“SEE” Your Pool Success

Imagery is simply the creation of mental thoughts in your mind.  Imagery can be used in a variety of ways, skill acquisition and mastery, increasing self-confidence, and even faster injury rehabilitation.  Thousands of elite-level athletes use imagery every day for athletic success, and in this month’s column I would like to show you how you can use imagery for success in pool.

First, it is important to say there is no wrong way to use imagery.  If you can create an image in your mind, you are using imagery.  When you stop to think about making your next shot and actually see the ball roll toward the pocket and drop, you are not only strengthening neural connections in your brain, but also eliminating your sensors to outside distracters (i.e. your opponent, the fans, etc).  When your focus is entirely on the shot, it is impossible to also think about the “other things” around you that often get in the way and prevent you from playing your best.

For imagery to be most effective, consider the following tips for immediate success:

Control & Vividness:  Try practicing taking total control over the shots you play in your mind – and always be sure to make your shots successfully while using imagery.  Try closing your eyes as you rest at night and see yourself taking total control of the table and with each successful shot make the situation as real as possible in your mind.  With a little practice, you will be amazed at how quickly you will be able to imagine your local pool hall, the cue in your hands, and the sounds of the balls cracking off the break.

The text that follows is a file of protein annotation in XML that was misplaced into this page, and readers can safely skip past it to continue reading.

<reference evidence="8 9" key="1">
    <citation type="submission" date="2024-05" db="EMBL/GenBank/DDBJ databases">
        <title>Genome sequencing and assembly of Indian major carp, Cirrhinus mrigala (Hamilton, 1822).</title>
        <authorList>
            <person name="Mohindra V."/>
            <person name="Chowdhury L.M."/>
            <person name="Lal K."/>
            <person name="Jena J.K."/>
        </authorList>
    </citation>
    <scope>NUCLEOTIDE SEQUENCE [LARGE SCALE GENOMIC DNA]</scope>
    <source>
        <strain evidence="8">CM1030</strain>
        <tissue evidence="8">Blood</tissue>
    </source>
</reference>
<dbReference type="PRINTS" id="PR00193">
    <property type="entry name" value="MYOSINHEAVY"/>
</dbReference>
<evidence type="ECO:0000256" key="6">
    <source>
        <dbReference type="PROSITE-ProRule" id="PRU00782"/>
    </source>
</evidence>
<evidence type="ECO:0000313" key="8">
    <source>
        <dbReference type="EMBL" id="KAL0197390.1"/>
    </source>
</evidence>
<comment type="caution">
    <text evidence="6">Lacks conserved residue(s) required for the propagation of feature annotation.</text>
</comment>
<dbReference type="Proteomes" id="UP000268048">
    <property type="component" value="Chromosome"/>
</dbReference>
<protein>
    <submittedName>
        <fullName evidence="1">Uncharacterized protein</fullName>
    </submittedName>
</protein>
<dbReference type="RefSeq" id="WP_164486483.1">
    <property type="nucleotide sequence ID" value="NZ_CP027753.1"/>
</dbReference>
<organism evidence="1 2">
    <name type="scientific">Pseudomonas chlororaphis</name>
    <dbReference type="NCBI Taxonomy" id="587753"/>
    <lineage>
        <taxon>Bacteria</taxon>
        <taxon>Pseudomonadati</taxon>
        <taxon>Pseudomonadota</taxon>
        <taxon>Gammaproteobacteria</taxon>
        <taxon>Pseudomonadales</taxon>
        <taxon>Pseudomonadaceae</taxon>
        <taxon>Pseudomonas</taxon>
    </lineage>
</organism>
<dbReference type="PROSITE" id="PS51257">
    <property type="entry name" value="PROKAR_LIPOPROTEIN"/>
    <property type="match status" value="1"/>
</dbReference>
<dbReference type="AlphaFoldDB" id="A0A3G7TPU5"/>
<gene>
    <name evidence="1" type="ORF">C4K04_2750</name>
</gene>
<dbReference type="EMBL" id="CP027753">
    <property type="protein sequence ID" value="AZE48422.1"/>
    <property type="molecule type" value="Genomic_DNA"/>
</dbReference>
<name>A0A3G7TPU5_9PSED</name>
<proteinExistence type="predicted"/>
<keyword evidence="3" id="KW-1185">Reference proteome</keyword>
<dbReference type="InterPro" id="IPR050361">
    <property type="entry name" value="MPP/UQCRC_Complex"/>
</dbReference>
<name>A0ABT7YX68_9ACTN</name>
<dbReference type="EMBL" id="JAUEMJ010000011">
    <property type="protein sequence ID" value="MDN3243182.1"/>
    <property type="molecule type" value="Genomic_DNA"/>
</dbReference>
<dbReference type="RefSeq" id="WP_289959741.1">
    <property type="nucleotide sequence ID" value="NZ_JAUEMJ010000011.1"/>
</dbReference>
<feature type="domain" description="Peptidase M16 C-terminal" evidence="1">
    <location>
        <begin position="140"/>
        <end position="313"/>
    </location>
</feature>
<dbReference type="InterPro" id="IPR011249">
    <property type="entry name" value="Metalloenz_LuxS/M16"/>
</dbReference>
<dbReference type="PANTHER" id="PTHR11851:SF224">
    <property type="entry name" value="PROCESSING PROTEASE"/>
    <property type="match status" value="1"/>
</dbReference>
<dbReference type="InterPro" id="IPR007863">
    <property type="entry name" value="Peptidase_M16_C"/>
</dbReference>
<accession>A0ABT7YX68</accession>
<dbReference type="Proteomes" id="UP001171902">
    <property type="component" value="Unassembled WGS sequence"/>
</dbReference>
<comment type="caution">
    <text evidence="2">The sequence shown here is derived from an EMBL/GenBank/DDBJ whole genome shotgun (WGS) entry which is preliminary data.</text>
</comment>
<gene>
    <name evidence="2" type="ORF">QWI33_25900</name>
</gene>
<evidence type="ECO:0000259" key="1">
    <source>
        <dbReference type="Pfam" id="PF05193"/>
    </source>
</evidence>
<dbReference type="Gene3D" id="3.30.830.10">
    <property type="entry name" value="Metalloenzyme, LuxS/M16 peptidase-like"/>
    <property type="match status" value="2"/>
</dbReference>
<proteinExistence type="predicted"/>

Internal/External Imagery: Internal imagery is as if you are looking at the pool table through your own eyes, using your own point of view.  External imagery is as if you are watching yourself play through a camera sitting across the room.  Both types of imagery can be effective, so try both and see which type best suits you.  In my personal experience, internal imagery seems to work best for pool players, but either type is far better than doing nothing at all.

Use All Your Senses:  Imagery is more than just visualization. Think about what it feels like to hit the perfect draw shot (kinesthetic imagery), or feel the pool stick in your hand (tactile imagery), or even the smell of your local pool hall (olfactory imagery).  Quite simply, the more you can incorporate all the sense the more real it will become in your mind – and the most confident you will be when playing in pressure situations (because in your mind you will have already been there a million times before.).

Pre-shot and Pre-game Routines:  Use imagery the night before a tournament (pre-game routine) and briefly before each shot (pre-shot routine).  Imagery will help you keep a good pace and block out unnecessary things (i.e. the crowd watching), while also helping with self-confidence.    

Try using imagery and allow yourself time to get used to the experience.  Remember, always keep your imagery positive and productive so that you can stay loc ked in and play your best.